When academics and critical thinkers speak of a ‘climate emergency’ it is tempting to assume a tendency towards hyperbole. The reality is that our planet is in crisis, with global heating giving rise not only to rising sea levels but extreme weather events, habitat depletion, and ecosystem collapse.
We should and must act by reducing our energy consumption and thus minimising pressure on strategic analysts to upscale fossil fuel extraction, combustion, and application. This means doing away with those products and services we no longer need and foregrounding those that matter. By no stretch of the definition does it mean crafting new drivers for ecological and hydro-meteorological change.
The Problem With ‘Proof of Work’ Currencies
To say what we are all thinking, Bitcoin (BTC) is an unnecessary evil, or at least an unnecessary pressure on our precious (and expensive) energy resources. While its formative role in the development of cryptocurrencies should not be underestimated and its contributions to democratisation in the financial sector are admirable, its associated cryptographic proof mechanisms carry a heavy cargo of environmental debt. They pave a new path to the same destination: environmental degradation.
The crux of the matter is that the ‘proof of work’ concept is as primordial as the fossilised debris Big Oil is pumping out from the depths of our oceans. To determine value, all the computers on the Bitcoin system compete against each other to solve the problem associated with each block. Since more than one trillion dollars’ worth of assets are stored on the system, this requires a tremendous amount of energy and will only require more as time progresses. The expansion of the system will not only increase demand for new blocks, but the proportion of energy wasted through the computational process.
This energy could of course be sourced sustainably using renewable resources, but the reality is that in most instances it is a by-product of the fossil fuel industry, the environmental effects and geopolitical influence of which we should be working to mitigate rather than augment. Not only is it true that every Bitcoin mined to date bears a significant carbon signature, a signature greater than any raw material of comparable value. It has been estimated that the total carbon contributions associated with Bitcoin last year exceeded that of Argentina, a nation state of more than forty million people.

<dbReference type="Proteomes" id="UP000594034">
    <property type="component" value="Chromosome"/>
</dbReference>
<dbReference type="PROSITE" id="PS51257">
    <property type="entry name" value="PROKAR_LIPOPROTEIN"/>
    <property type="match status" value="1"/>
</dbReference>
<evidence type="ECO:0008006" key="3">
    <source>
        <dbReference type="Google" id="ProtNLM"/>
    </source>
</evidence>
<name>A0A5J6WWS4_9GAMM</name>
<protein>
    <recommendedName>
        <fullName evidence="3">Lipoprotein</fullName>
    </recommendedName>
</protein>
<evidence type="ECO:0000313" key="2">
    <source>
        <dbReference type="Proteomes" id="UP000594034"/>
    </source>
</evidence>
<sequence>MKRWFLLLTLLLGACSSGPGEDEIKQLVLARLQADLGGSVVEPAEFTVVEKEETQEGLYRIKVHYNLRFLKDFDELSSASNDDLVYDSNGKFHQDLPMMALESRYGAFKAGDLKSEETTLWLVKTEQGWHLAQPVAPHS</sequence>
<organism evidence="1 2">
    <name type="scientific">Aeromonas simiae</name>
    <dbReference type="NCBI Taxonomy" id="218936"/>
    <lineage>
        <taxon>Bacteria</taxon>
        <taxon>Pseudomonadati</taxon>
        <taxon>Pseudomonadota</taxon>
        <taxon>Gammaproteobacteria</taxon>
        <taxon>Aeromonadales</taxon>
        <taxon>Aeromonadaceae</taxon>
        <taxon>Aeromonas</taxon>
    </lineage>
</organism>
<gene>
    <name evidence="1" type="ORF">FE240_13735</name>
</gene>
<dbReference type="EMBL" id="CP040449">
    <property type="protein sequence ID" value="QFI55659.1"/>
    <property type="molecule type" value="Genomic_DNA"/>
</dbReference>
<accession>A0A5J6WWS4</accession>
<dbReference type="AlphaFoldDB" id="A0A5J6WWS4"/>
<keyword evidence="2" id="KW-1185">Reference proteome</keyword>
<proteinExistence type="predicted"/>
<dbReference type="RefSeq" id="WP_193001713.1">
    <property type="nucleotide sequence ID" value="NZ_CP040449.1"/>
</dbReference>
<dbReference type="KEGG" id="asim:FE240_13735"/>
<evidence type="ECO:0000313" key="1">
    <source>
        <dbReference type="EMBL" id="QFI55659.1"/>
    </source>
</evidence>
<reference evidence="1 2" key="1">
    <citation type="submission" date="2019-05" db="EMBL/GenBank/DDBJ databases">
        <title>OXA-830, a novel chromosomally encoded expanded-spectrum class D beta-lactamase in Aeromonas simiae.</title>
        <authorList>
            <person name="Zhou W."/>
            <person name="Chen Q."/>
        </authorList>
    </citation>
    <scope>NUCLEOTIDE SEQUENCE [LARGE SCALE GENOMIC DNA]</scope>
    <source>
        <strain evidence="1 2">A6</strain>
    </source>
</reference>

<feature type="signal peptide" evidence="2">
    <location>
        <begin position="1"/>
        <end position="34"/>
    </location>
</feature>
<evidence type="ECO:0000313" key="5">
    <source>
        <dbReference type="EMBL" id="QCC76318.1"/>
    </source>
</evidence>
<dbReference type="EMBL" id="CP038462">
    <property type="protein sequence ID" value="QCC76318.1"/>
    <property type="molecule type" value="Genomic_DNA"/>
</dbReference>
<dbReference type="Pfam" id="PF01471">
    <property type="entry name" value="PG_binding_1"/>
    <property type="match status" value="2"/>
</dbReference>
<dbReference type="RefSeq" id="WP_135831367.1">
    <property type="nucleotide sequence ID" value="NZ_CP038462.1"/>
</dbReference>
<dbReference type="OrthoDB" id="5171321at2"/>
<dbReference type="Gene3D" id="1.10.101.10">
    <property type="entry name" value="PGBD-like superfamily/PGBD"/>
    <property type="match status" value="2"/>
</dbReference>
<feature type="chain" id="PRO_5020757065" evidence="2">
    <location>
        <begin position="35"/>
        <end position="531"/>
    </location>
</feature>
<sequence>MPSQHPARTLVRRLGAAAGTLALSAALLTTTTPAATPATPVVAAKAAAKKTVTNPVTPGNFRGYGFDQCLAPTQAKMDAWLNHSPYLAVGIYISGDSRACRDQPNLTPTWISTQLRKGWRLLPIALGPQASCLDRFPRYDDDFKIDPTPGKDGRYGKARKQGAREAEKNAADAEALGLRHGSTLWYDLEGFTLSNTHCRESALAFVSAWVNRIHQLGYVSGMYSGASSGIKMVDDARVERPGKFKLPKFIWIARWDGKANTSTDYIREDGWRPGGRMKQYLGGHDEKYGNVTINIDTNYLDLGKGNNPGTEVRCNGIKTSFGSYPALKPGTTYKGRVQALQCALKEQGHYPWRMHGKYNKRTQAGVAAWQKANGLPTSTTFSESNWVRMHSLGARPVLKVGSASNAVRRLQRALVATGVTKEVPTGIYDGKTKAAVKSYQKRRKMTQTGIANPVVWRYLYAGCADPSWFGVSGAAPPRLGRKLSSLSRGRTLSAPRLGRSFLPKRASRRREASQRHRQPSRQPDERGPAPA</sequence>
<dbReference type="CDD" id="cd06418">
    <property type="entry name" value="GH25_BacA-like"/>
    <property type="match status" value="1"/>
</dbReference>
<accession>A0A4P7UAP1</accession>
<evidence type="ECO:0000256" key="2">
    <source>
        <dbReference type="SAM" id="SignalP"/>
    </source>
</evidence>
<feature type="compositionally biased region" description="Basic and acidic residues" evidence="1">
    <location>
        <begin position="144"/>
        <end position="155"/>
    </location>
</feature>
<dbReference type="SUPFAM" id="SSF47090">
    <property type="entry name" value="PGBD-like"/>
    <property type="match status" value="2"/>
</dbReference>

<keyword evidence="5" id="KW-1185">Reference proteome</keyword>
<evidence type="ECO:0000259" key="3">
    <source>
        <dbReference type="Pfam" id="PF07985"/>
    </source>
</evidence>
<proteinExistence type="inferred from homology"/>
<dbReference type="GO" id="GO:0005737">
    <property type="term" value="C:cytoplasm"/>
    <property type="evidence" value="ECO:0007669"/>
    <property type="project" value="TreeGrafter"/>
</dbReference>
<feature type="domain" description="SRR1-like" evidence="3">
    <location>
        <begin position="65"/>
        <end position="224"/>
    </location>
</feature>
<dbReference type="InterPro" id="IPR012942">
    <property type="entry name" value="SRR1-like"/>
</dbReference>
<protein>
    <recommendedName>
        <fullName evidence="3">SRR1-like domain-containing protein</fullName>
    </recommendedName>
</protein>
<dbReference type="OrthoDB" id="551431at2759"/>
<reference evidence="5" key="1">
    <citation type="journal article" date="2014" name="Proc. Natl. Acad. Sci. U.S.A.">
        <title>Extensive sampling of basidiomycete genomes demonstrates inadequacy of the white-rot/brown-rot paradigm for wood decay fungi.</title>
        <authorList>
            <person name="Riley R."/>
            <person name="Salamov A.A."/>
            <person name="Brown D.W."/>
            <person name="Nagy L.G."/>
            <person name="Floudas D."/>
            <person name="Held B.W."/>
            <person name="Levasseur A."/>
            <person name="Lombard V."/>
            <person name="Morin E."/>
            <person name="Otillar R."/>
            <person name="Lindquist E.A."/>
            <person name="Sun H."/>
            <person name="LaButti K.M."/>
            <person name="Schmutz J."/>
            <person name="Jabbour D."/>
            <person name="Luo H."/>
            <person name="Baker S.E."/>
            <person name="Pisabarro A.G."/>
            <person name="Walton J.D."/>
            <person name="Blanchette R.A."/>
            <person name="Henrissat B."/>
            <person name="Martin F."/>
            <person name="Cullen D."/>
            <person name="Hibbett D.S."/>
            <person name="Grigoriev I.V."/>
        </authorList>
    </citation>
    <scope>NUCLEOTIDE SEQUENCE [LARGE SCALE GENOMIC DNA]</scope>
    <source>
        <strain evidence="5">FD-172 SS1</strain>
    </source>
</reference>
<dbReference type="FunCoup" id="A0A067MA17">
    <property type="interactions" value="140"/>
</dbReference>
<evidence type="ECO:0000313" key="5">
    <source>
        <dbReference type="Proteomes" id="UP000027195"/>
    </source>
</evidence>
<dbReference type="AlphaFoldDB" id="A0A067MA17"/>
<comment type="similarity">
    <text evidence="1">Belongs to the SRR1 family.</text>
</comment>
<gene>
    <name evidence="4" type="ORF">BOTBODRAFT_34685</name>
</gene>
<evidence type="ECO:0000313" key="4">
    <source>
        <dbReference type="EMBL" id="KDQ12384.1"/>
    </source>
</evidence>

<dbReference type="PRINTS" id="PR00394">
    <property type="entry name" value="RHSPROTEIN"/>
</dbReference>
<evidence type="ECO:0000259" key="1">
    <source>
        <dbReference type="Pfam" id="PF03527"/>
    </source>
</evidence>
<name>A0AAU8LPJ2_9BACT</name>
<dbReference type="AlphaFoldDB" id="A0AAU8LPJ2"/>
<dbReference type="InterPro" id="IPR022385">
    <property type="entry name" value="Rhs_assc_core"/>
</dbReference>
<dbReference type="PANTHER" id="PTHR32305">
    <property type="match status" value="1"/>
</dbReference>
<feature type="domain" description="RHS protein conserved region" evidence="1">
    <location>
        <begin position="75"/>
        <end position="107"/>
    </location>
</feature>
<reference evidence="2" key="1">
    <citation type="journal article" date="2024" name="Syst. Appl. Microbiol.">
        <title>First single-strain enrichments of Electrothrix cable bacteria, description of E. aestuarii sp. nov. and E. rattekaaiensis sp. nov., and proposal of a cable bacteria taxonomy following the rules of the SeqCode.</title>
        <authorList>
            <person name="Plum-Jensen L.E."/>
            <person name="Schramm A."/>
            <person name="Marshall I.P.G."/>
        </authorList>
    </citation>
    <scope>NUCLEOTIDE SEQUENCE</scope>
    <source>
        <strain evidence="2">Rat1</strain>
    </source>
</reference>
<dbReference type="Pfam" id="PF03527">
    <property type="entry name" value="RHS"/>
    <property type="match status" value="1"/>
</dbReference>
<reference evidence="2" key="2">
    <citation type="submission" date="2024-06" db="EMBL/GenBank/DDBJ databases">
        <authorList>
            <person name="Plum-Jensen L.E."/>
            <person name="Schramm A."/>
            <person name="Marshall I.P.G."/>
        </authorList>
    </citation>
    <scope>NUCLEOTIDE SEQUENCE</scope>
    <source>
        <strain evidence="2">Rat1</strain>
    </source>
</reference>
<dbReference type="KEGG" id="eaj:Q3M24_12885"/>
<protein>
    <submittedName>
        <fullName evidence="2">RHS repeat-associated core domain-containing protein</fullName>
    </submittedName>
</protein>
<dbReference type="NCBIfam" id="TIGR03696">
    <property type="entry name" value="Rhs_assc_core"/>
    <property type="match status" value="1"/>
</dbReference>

The Advantages Of ‘Proof of Stake’
‘Proof of stake’ is a far more efficient solution to the question of how to effectively validate a cryptocurrency’s value. It revolves around the staking process, where investors stake an expressed amount of crypto behind a specific block in the chain. To compensate them for taking a stake in the most legitimate transaction the investors receive a return on their initial crypto investment.
Doing away with complicated equations means investments are verified more quickly, certainly, a detail which speeds up profitability and helps set the course for longer-term strategic planning. But there are environmental advantages, too. This way, there is no need for vast air-conditioned processing centres to interpret complicated blockchains, there is a more sustainable route towards scalability, and there is no ecological cost associated with individual transactions. Investment is only positive.
Research suggests Ethereum (ETH) have reduced energy consumption by as much as 98% by making the switch from ‘proof of work’. There is always the hope that others, including Bitcoin (BTC), might see the light. But some are already pursuing the path towards a more sustainable future.
Where Big Eyes Coin Goes The Extra Mile
If there is one cryptocurrency implicated but also actively invested in the issues and processes associated with environmental stewardship, however, it has to be newcomer Big Eyes Coin (BIG). Like Ethereum (ETH) and its various derivatives, this emerging player uses ‘proof of stake’ evidence to verify its economic value. But the incidental carbon savings of deploying this system are matched by regular contributions to ocean conservation charities – not small investments, but 5% of total revenue.
Its kawaii kitten mascot believes a healthy ocean produces ‘good cat food’. Clearly, however, there is more substance to this emerging player in the cryptocurrency game than meets the eye. If you want to reap the rewards of economic prosperity associated with trading cryptocurrency without sowing the seeds for ecological catastrophe then it would seem to be the obvious candidate. Mitigating the impact of its contributions to democratic trading is seemingly not enough. Why set carbon neutrality as an end goal, the rose-tinted cat enquires, when you can help reverse socio-environmental decay?
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Big Eyes Coin (BIG)